The sum is, that the flesh and blood of Christ feed our souls just as bread and wine maintain and support our corporeal life.... This could not be, did not Christ truly ... refresh us by the eating of his flesh, and the drinking of his blood.... Therefore, what our mind does not comprehend let faith conceive .... That sacred communion of flesh and blood by which Christ transfuses his life into us, just as if it penetrated our bones and marrow, he testifies and seals ... and that not by presenting a vain or empty sign, but by there exerting an efficacy of the Spirit by which he fulfils what he promises.... For this reason the apostle said, "The cup of blessing which we bless, is it not the communion of the blood of Christ? The bread which we break, is it not the communion of the body of Christ?" (1Co 10: 16). There is no ground to object that the expression is figurative, and gives the sign the name of the thing signified. I admit, indeed, that the breaking of bread is a symbol, not the reality. But this being admitted, we duly infer from the exhibition of the symbol that the thing itself is exhibited. For unless we would charge God with deceit, we will never presume to say that he holds forth an empty symbol.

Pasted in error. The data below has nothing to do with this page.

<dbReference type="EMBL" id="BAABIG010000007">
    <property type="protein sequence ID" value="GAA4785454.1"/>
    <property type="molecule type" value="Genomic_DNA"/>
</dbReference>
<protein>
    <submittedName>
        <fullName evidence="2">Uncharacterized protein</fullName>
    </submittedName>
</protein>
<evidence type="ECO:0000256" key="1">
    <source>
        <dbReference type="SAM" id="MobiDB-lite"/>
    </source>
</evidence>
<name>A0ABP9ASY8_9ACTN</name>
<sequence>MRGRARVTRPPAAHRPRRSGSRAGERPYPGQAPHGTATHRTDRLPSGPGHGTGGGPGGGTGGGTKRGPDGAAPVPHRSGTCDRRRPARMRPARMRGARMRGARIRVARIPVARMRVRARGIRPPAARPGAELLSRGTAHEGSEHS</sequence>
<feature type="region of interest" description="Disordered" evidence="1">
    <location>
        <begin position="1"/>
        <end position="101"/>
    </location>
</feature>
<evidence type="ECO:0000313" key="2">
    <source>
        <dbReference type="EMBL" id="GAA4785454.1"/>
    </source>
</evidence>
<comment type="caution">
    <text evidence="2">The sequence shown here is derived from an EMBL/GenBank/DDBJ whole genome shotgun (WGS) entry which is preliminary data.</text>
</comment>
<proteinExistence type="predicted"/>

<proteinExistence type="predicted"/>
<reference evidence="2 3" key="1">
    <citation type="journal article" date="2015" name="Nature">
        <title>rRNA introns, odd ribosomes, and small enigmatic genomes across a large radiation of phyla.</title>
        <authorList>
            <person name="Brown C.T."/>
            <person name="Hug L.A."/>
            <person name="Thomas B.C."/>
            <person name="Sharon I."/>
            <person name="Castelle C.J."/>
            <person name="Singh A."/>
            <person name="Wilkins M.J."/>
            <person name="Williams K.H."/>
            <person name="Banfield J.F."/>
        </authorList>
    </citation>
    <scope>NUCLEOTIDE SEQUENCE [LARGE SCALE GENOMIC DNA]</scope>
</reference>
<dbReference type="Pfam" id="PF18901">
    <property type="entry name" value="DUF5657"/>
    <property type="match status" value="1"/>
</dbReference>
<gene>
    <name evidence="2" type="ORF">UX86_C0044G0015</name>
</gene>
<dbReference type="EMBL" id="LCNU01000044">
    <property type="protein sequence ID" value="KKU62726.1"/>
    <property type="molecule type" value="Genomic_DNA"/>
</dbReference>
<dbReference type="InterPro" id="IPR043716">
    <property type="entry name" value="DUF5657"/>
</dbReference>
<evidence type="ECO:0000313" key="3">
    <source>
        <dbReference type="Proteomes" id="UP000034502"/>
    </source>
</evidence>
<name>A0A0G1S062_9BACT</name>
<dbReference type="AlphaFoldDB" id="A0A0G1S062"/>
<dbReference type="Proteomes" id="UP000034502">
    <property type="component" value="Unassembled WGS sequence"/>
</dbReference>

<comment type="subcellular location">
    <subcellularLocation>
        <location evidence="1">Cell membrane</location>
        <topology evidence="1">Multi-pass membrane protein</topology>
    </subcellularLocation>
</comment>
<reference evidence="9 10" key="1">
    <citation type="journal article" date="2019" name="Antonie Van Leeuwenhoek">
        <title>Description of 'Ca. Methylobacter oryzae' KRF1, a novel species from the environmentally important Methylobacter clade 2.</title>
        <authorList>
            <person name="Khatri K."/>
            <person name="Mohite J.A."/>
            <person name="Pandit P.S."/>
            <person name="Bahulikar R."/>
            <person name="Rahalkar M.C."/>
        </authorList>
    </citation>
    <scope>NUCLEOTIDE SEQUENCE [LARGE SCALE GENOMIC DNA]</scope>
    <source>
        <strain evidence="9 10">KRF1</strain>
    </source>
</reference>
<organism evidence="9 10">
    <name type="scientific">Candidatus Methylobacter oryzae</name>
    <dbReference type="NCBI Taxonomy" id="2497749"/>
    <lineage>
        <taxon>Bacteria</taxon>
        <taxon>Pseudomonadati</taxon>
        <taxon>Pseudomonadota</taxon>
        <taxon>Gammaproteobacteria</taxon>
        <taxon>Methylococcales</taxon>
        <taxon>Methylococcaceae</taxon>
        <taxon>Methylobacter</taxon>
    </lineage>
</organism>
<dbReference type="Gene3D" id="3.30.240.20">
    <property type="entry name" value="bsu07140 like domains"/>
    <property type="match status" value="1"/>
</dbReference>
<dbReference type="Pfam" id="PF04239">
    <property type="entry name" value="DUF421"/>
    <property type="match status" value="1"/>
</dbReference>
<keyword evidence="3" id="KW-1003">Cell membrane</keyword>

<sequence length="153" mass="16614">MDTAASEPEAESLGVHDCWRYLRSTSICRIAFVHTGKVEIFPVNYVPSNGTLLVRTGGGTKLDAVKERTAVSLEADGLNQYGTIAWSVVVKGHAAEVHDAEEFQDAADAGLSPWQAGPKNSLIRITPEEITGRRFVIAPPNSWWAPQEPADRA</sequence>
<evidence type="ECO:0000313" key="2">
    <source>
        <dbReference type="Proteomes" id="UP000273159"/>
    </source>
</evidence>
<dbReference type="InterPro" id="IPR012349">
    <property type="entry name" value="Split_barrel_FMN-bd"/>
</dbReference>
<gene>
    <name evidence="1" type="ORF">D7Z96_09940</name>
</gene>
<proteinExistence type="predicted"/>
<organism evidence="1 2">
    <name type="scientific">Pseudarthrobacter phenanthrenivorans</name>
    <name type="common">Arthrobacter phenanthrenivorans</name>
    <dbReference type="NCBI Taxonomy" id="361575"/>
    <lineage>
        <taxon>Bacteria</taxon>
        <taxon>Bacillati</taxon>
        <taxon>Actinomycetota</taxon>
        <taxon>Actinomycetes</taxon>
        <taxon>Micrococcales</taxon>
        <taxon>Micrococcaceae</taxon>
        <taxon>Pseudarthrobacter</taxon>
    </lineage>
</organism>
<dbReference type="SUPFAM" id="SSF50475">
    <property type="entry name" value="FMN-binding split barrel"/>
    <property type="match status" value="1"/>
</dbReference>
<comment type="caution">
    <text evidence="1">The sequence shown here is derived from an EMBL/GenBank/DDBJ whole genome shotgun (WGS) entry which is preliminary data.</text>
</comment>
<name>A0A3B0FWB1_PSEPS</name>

Saturday, December 01, 2007
Quiz: Who wrote the following?
[N.B. -- The answer will appear in a subsequent post.]